Associated Press

New Screening for Airline, Airport Staff to Be Implemented

Changes will have little impact on the average traveler but should make airports safer according to the head of homeland security

The Transportation Security Administration is tightening security rules for airline and airport workers in the wake of a criminal case in which an Atlanta baggage handler was accused of smuggling guns on commercial jets, Homeland Security Jeh Johnson said Monday.

In the immediate aftermath of the December arrest, Johnson ordered a 90-day review of security measures and now the agency is closing some security gaps the review highlighted.

Among the changes announced Monday are new rules requiring real-time, recurring criminal background checks for aviation workers, including airline employees. Fingerprint-based background checks will also now be conducted every two years for airport employees who hold Secure Identification Display Area badges.

Johnson said airport and airline workers traveling as passengers will also have to go through TSA screening before boarding a flight. The number of access points to secure areas will be reduced to an "operational minimum," he said.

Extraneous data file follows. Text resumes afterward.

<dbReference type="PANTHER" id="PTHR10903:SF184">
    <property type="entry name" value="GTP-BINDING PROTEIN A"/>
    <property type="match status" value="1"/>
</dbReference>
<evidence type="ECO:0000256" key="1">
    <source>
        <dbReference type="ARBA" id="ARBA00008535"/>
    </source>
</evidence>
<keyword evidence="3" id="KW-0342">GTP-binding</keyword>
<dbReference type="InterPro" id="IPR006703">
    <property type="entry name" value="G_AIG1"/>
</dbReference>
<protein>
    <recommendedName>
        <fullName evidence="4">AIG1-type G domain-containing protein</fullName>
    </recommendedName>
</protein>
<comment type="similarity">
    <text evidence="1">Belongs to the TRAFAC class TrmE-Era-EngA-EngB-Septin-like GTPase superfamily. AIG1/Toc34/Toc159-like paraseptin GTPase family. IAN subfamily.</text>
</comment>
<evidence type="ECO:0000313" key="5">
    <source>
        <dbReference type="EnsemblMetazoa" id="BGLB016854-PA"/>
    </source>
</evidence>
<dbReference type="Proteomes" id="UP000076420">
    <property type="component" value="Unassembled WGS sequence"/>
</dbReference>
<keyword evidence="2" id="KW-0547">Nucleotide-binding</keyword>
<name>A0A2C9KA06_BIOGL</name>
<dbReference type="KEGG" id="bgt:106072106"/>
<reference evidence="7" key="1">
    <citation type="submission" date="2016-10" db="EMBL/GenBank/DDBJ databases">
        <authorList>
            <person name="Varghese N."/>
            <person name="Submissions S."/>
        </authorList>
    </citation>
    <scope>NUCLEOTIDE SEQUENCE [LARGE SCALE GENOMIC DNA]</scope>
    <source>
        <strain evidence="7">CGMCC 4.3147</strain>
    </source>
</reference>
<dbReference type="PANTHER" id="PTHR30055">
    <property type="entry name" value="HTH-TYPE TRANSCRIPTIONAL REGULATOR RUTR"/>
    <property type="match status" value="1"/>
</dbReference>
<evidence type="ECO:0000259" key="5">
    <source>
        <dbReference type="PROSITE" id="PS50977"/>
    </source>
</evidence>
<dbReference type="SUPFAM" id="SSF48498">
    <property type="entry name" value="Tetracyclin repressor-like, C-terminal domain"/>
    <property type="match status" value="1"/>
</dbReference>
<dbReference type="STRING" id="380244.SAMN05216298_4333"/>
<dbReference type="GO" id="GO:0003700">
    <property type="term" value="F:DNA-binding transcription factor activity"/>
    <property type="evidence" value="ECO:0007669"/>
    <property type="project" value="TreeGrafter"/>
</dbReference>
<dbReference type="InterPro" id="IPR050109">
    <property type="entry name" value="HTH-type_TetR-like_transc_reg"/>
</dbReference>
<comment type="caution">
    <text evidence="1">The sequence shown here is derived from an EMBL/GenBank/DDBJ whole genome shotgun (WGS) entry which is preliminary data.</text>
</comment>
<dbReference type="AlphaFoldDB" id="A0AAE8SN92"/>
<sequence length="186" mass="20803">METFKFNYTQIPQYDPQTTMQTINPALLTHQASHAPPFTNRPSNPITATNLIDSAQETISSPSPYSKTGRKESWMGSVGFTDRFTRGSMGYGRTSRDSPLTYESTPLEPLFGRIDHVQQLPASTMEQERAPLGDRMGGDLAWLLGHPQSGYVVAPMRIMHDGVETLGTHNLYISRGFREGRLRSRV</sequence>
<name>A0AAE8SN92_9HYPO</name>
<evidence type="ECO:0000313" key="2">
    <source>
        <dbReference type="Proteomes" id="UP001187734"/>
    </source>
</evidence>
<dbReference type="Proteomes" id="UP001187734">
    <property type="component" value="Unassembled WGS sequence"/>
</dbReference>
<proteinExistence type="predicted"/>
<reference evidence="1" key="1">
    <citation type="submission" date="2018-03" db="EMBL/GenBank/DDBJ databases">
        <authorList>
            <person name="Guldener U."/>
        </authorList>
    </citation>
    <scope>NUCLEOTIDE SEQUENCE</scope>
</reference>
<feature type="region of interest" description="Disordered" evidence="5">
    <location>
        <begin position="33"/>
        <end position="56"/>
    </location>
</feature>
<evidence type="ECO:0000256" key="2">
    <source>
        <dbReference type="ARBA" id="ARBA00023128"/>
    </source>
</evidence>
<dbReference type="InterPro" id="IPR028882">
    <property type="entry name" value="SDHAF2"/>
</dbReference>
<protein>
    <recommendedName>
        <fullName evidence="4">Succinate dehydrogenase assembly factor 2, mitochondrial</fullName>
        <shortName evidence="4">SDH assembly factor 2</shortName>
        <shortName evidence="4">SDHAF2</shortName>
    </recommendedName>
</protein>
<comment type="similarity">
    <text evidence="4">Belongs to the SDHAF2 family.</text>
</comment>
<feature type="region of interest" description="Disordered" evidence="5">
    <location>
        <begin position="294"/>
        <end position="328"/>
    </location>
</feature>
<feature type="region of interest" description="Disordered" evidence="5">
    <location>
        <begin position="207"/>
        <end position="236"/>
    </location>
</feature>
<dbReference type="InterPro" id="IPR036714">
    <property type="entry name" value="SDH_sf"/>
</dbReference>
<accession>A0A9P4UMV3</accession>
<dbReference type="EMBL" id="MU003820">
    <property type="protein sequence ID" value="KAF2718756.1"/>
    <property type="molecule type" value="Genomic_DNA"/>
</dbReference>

San Diego's Lindbergh Field will be among the airports implementing the new security measures.

Passenger Irene Parco supported the new measures.

“They hold everybody’s lives in their hands every time they take off and land,” Parco said. “I’d like to see a little bit more scrutiny on some of the folks who are responsible for so many lives.”

Jon Graves, a spokesperson for San Diego County Regional Airport Authority, issued this statement late Monday:

"While we cannot comment on TSA policies, the safety of our customers is a top priority, and we will continue to work with our TSA partners to ensure that San Diego International Airport remains a safe and secure facility for travel."

The security review and subsequent changes were made in the aftermath of a gun smuggling case involving an Atlanta-based baggage handler who was accused of helping smuggle weapons from Atlanta to New York on passenger jets.

Johnson said the security changes will greatly reduce "the potential insider threat" posed by aviation employees.

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